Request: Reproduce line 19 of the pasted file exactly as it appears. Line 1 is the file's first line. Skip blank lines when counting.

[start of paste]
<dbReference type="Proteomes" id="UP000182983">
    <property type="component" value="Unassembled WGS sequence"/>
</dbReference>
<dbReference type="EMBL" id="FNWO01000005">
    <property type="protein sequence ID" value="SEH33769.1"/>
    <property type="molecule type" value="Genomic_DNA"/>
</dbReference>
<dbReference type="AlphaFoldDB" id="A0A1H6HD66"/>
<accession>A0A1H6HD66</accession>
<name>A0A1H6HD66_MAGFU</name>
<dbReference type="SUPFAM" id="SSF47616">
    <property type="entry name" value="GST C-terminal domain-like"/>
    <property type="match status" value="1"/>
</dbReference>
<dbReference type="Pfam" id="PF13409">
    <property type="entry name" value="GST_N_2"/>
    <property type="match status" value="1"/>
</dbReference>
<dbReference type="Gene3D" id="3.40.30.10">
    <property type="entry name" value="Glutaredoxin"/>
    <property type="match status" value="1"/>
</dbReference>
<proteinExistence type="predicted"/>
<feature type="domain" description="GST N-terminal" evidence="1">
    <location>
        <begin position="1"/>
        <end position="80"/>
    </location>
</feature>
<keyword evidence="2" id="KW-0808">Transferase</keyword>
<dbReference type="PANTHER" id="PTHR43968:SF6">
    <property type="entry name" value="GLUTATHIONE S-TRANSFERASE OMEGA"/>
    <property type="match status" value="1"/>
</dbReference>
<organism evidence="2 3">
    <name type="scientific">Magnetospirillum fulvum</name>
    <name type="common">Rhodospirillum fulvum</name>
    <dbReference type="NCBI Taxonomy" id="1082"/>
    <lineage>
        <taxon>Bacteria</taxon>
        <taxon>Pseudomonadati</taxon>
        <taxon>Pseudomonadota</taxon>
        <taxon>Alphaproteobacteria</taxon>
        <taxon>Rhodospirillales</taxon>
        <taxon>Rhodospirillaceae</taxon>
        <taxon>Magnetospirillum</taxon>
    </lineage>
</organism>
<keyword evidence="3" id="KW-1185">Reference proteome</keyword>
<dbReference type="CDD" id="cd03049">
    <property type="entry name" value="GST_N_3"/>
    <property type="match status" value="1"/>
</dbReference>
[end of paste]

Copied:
<dbReference type="Gene3D" id="3.40.30.10">